West News Wire: The government of India under Prime Minister Narendra Modi has once again been recommended for listing on a “blacklist” for its treatment of religious minorities, according to an independent commission in the United States. The commission noted that during 2022, the situation for religious minorities “continued to worsen” in India. 

The United States Commission on International Religious Freedom (USCIRF) requested that the US Department of State once more identify India as a “country of particular concern” in its annual report released on Monday. 

Since 2020, the independent panel has filed appeals for the designation. The designation invites economic penalties and charges a government with “systematic, ongoing [and] egregious violations” of religious freedom. 

The body said that the Indian government “at the national, state and local levels promoted and enforced religiously discriminatory policies” in 2022. Those included “laws targeting religious conversion, interfaith relationships, the wearing of hijabs and cow slaughter, which negatively impact Muslims, Christians, Sikhs, Dalits and Adivasis (indigenous peoples and scheduled tribes)”. 

The report noted that about 14 percent of India’s population of 1.4 billion is Muslim, about 2 percent is Christian, and 1.7 percent is Sikh. Nearly 80 percent of the country is Hindu. 

The panel further asserts that the Indian government, led by Modi’s Bharatiya Janata Party (BJP), “continued to suppress critical voices particularly religious minorities and those advocating on their behalf”. 

The US panel cannot make policy; it can only make suggestions. Since Washington and New Delhi have been working to bolster their relations in an effort to fend off China’s influence in the Indo-Pacific region, there was little expectation that the State Department would adopt the commission’s position. 

The religious freedom watchdog stated in its report that, after making the proposal in prior years, the administration of President Joe Biden “failed to designate India” as a “country of particular concern.” 

“The United States and India kept up their close bilateral ties in the areas of technology and trade. The United States became India’s greatest trading partner in 2022 when trade hit $120 billion, according to the research.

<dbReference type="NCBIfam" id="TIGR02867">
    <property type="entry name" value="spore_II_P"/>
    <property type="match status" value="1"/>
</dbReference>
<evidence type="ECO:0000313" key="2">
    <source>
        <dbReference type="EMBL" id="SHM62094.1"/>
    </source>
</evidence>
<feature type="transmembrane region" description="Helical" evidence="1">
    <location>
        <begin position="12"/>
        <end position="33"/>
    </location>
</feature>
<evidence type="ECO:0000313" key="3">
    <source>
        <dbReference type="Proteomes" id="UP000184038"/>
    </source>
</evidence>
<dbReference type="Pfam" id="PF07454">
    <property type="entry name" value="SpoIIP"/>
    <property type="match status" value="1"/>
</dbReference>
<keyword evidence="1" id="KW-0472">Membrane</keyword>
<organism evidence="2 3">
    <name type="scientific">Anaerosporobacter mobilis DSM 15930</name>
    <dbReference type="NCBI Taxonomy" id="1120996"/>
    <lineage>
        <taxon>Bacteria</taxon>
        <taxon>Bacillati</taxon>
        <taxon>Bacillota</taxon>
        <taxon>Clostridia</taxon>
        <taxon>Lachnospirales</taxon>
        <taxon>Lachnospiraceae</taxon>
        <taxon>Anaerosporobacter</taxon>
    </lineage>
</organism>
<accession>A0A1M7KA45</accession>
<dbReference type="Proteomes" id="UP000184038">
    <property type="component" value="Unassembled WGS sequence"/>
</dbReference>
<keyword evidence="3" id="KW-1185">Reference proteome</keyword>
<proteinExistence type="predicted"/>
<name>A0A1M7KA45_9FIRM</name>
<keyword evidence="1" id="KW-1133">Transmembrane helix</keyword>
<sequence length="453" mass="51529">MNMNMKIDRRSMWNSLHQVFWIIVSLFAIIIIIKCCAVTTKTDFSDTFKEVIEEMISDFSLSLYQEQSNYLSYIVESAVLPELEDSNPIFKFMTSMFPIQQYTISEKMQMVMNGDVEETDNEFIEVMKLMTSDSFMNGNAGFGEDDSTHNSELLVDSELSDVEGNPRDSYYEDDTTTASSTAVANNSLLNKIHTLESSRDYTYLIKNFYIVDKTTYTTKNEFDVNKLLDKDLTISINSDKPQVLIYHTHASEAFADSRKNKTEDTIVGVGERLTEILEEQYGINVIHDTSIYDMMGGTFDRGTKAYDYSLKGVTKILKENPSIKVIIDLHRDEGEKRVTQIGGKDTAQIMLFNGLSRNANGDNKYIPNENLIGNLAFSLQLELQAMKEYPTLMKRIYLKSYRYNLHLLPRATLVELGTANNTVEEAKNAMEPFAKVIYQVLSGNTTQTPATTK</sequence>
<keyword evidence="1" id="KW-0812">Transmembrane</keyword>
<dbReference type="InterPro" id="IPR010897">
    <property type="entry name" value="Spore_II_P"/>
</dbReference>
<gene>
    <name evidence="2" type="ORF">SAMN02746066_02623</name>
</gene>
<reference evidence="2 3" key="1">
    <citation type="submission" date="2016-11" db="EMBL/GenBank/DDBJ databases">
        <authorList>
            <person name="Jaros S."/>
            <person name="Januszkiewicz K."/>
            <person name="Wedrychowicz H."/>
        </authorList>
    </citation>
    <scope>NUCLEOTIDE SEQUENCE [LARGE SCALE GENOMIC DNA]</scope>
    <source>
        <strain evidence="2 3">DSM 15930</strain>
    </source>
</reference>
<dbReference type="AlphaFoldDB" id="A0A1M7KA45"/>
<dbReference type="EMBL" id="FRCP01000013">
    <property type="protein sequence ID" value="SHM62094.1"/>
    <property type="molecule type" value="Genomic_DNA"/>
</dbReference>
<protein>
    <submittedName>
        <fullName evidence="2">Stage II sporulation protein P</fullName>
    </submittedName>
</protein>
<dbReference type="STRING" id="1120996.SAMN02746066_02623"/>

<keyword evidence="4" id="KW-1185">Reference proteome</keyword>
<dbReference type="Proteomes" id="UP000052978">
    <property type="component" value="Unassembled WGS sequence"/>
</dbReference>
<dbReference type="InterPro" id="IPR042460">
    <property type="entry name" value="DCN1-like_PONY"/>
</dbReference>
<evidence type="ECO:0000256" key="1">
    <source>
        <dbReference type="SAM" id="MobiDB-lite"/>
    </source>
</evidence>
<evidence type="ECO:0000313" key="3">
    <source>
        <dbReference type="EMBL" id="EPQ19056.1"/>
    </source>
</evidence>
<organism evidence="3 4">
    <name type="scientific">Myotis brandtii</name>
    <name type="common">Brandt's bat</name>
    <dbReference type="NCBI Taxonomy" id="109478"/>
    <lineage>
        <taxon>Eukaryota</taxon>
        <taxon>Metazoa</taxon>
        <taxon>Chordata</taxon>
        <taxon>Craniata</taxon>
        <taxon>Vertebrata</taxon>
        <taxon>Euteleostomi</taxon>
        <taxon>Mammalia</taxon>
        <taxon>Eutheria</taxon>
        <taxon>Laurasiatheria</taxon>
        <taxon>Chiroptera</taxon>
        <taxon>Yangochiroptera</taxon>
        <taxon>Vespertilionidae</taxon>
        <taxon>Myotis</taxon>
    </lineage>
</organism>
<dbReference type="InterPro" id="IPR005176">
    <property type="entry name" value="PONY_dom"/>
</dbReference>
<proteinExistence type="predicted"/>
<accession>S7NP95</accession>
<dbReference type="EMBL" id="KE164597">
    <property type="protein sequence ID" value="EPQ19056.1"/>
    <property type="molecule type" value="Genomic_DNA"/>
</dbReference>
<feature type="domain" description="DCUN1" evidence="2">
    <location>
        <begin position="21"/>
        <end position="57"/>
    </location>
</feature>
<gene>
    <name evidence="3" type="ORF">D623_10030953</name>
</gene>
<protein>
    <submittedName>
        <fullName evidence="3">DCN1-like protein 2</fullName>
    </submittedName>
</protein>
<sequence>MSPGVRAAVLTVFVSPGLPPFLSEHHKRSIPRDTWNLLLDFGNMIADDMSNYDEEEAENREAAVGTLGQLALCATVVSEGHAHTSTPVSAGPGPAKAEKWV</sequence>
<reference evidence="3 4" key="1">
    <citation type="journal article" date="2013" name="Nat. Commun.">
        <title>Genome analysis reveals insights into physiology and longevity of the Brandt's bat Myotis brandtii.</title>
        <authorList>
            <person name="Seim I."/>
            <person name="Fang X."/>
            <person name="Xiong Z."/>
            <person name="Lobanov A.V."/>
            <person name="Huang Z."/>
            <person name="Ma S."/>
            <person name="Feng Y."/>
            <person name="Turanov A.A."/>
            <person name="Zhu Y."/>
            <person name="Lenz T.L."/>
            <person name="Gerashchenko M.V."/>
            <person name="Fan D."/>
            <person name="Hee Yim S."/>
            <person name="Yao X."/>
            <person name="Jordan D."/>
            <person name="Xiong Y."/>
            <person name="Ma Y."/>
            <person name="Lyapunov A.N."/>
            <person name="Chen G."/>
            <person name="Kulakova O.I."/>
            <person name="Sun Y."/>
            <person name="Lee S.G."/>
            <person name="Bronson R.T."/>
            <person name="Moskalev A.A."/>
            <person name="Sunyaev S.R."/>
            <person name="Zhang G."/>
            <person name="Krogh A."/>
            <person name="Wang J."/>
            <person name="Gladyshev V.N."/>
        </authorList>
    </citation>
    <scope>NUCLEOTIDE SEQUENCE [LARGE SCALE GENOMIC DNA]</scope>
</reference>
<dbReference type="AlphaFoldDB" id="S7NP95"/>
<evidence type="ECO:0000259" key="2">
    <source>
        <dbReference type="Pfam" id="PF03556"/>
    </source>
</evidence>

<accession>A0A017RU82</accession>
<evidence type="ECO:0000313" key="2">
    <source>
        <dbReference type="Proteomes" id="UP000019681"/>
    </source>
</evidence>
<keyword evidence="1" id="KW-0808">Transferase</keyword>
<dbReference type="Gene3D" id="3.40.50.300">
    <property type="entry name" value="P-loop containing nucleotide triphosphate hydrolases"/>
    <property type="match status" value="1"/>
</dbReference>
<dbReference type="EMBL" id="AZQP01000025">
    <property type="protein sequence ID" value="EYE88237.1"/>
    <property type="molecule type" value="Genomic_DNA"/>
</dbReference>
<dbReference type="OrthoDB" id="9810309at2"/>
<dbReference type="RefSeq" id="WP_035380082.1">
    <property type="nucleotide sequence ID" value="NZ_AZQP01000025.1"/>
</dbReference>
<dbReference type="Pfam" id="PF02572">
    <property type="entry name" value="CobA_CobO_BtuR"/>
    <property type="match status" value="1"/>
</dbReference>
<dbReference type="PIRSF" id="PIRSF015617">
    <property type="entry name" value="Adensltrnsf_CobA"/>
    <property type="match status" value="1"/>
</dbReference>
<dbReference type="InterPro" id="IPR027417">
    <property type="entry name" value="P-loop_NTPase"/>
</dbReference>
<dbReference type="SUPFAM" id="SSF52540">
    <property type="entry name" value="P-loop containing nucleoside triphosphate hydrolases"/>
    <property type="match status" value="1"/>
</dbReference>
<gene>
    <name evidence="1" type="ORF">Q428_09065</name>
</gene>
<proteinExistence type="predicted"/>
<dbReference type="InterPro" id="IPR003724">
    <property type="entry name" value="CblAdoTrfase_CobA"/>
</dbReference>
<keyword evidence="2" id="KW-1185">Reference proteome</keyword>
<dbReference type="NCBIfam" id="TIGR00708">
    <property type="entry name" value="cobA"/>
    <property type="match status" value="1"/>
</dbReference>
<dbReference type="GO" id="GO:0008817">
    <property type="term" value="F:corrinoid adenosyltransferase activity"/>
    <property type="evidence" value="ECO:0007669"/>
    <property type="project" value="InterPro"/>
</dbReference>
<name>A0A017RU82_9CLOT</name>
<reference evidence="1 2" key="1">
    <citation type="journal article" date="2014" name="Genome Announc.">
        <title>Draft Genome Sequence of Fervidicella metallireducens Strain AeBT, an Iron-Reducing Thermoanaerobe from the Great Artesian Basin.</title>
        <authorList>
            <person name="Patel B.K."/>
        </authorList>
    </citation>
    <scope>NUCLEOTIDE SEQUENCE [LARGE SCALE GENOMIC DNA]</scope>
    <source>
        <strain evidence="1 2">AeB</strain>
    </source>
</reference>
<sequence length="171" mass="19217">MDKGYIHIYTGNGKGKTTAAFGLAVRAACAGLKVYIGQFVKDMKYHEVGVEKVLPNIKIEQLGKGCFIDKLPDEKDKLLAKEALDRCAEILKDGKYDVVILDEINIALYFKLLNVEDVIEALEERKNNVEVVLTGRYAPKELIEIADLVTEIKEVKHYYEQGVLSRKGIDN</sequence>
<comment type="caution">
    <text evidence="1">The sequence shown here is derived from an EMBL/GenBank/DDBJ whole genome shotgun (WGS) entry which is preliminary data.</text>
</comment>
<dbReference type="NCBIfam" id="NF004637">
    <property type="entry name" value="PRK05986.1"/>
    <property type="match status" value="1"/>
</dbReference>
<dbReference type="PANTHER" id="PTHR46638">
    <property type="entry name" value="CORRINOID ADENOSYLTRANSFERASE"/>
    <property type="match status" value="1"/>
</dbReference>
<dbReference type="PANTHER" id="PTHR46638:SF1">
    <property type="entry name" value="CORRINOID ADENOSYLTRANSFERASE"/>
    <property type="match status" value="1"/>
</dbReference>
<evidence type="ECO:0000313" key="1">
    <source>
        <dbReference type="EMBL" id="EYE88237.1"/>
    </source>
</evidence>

“President Biden and Prime Minister Narendra Modi interacted on multiple occasions, including the G20 and G7 Summits and the Quad Leaders Summit,” it added, the latter referring to the informal grouping of the US, India, Japan and Australia. 

The Indian government did not immediately respond to the latest report. Following last year’s recommendation, New Delhi’s foreign ministry spokesman Arindam Bagchi accused senior US officials of making “ill-informed” and “biased” comments. 

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India promotes religious freedom and human rights since it is a naturally pluralistic country, according to a statement made at the time by Bagchi. 

The latest USCIRF report “reaffirms what [the rights group] has been saying for years: that India’s government, under Prime Minister [Narendra Modi], has continued to systematically violate the religious freedom of minority communities, particularly Muslims and Christians,” the Indian American Muslim Council said.

The panel first made the recommendation for Afghanistan last year, following the Taliban’s takeover of the country in August 2021. Afghanistan has long been on the commission’s watch list, and the Taliban itself had been designated of “particular concern” in some of the panel’s earliest reports, from 2000 and 2001. 

The commission said the group “violates the freedom of religion or belief of religious minorities; women; members of the lesbian, gay, bisexual, transgender, queer, and intersex (LGBTQI+) community; and Afghans with differing interpretations of Islam”. 

The article concentrated on multiple blasphemy convictions in Nigeria in 2022 as well as mob violence associated with blasphemy claims. Although Nigeria was briefly designated under the administration of former President Donald Trump, it was noted that the Biden administration disregarded a similar recommendation made the previous year. 

According to the report, authorities in Vietnam “intensified their control and persecution of religious groups,” including Montagnard and Hmong Protestants, Cao Dai adherents, Hoa Hao Buddhists, Unified Buddhists, and other non-registered religious organisations. 

Meanwhile gun violence in United States seems to be like everlasting issue as US government has closed eyes by not taking steps to control it. Students at the Washington University in St. Louis School of Law will investigate the U.S. government’s reactions to gun violence in depth to determine if they are in compliance with American commitments under international human rights law.

Leila Sadat, director of the Whitney R. Harris World Law Institute and James Carr Professor of International Criminal Law, has started a new effort, which includes the study project.
According to Sadat, gun violence in the US has epidemic proportions. “The United States is a glaring anomaly because more than 30,000 people are killed by weapons there each year and numbers are growing. Alarmingly frequently, mass shootings occur in theatres, concerts, and schools, like the one that occurred this week in Florida. However, domestic initiatives to shield Americans from gun violence have been nearly impossible to achieve for a variety of legal and political reasons.”

The Inter-American Commission on Human Rights (IACHR) has encouraged the U.S. to redress gun violence through effective gun control policies, Sadat said.


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